Apply Today  Request Info  Visit Tech  
  • Home
  • News
  • WVU Tech Student Takes to the Road to Honor Fallen Veterans

WVU Tech Student Takes to the Road to Honor Fallen Veterans

WVU Tech student Timothy Egyud believes in the power of using one’s talents to improve the lives of others. A CDL instructor at the  John D. Rockefeller IV Career Center  in New Cumberland, Wes t Virginia, Egyud has 25 years of experience behind the wheel of a tractor-trailer and uses his talents to help others launch their own careers.

Over the holiday season, he was also able to use his skills to help thousands of volunteers honor our nation’s fallen veterans through the  Wreaths Across America project.

When Egyud first heard about Wreaths Across America at a conference in New Orleans, he knew he had to get involved. The initiative coordinates annual wreath-laying ceremonies at veteran’s cemeteries in all 50 states, and calls upon volunteer truck drivers to move the hundreds of thousands of wreaths to the cemeteries where they will be placed.

Timothy Egyud (left) and CDL student Bruce Wildman transported more than 3,000 wreaths in December for Wreaths Across America.Timothy Egyud (left) and CDL student Bruce Wildman transported more than 3,000 wreaths in December for Wreaths Across America.

Egyud contacted the organization, and jumped at the chance to take on a route. In early December, he and CDL student Bruce Wildman made the 16-hour, one-way trip from northern West Virginia to Maine to pick up a truckload of wreaths. They delivered their more than 3,500 wreaths to the National Cemetery of the Alleghenies in Bridgeville, Pennsylvania.

In all, the two men spent more than 40 hours transporting and delivering wreaths for the ceremony. For Egyud, there was no hesitation to give of his time.

“This is such a great way to give back for those who gave all,” he said. “These people gave everything so that we could enjoy the lives we live today. Putting in the hours to bring wreaths to the cemetery is so little compared to what these men and woman had to go through, and this is something that touches every family in the country in some way.”

At the cemetery, project volunteers  enlisted help from a dozen local high school students and more than 50 veterans to unload and stage the area for the wreath-laying ceremony on Saturday, December 12, where nearly 2,000 volunteers gathered to lay the wreaths on each grave.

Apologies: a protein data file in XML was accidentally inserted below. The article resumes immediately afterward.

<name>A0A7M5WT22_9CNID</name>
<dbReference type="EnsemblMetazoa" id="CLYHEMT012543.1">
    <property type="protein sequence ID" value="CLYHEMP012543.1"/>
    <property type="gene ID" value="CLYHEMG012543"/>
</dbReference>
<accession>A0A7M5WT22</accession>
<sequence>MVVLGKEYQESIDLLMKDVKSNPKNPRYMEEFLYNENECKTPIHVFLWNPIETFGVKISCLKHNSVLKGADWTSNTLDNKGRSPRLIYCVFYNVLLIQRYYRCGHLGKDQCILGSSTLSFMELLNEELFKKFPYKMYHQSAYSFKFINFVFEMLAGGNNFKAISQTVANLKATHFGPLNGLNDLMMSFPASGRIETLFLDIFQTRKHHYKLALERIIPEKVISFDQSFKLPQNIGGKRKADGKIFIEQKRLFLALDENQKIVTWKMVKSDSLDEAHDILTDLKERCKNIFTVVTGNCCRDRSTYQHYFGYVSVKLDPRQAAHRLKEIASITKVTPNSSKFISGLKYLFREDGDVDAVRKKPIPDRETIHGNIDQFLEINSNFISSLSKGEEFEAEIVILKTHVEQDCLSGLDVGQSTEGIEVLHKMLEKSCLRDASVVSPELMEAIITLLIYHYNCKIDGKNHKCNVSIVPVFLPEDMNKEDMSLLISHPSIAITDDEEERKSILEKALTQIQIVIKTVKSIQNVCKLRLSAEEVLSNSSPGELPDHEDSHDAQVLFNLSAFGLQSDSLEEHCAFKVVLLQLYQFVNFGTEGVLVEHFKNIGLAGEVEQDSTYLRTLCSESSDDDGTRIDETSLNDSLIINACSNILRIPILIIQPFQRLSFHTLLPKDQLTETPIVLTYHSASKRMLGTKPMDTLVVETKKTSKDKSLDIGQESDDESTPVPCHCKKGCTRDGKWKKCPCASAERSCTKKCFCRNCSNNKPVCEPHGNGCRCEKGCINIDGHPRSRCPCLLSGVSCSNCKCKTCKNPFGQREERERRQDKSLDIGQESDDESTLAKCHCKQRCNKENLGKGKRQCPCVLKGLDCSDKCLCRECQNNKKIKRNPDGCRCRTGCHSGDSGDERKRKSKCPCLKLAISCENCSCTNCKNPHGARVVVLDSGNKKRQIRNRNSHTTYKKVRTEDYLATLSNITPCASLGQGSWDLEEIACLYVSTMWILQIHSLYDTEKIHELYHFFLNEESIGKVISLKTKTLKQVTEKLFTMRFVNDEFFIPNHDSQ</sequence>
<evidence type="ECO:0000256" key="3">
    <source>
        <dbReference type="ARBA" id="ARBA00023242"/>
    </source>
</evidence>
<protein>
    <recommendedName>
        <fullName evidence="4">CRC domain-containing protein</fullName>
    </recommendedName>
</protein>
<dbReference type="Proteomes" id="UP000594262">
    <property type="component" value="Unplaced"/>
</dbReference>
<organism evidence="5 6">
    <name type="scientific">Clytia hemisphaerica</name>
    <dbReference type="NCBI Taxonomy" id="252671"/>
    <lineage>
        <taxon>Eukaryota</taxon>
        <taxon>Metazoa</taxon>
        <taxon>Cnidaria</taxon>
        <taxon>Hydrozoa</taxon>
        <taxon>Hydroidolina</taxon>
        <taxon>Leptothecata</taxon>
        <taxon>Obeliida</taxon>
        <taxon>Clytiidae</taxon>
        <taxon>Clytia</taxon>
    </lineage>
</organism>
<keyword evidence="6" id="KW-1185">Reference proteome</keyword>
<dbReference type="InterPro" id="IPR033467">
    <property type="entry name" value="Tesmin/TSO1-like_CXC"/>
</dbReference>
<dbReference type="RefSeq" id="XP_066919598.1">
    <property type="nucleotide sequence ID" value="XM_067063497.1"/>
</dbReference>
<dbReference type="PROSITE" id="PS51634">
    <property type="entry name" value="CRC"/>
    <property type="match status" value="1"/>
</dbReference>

“Wreaths Across America’s slogan is ‘Remember. Honor. Teach.’ Having these high school students there to help out was a chance to see all three of those in action. It really lifted the spirits of the veteran volunteers to see these young people take an interest in this,” Egyud said.

Egyud found the ceremony so moving that he and his students are already fundraising for next year’s project. Those interested in donating can contact the Career Center at 304.564.3337.

On Saturday, December 12, volunteers layed wreaths on the graves of veterans at the National Cemetery of the Alleghenies in Bridgeville, Pennsylvania.On Saturday, December 12, volunteers laid wreaths on the graves of veterans at the National Cemetery of the Alleghenies in Bridgeville, Pennsylvania.

When he’s not donating his time and talents to Wreaths Across America, Egyud spends his days teaching students to drive and working toward his bachelor’s degree. As a teacher who helps others continue their own education, he said it made sense to do the same for himself. He enrolled in WVU Tech’s Career Technical Education program and hopes to graduate in the fall of 2016. The program is specifically designed for teachers already employed in career and technical education fields.

“I joined the program to earn some professional development experience and I’ve received so much encouragement from my wife and from the counselors at WVU Tech that I thought I’d go for it – I’d finish my degree,” he said.

For Egyud, continuing his own education is also about leading by example.

“It’s what I tell my CDL students all the time. This is about more than just earning a license. This is the first in a long series of doors that will open to you,” he said. “It shows that you can do what you want, even if the path you planned didn’t always take you where you wanted to go. It shows that if you stick with it, you’ll meet your goals.”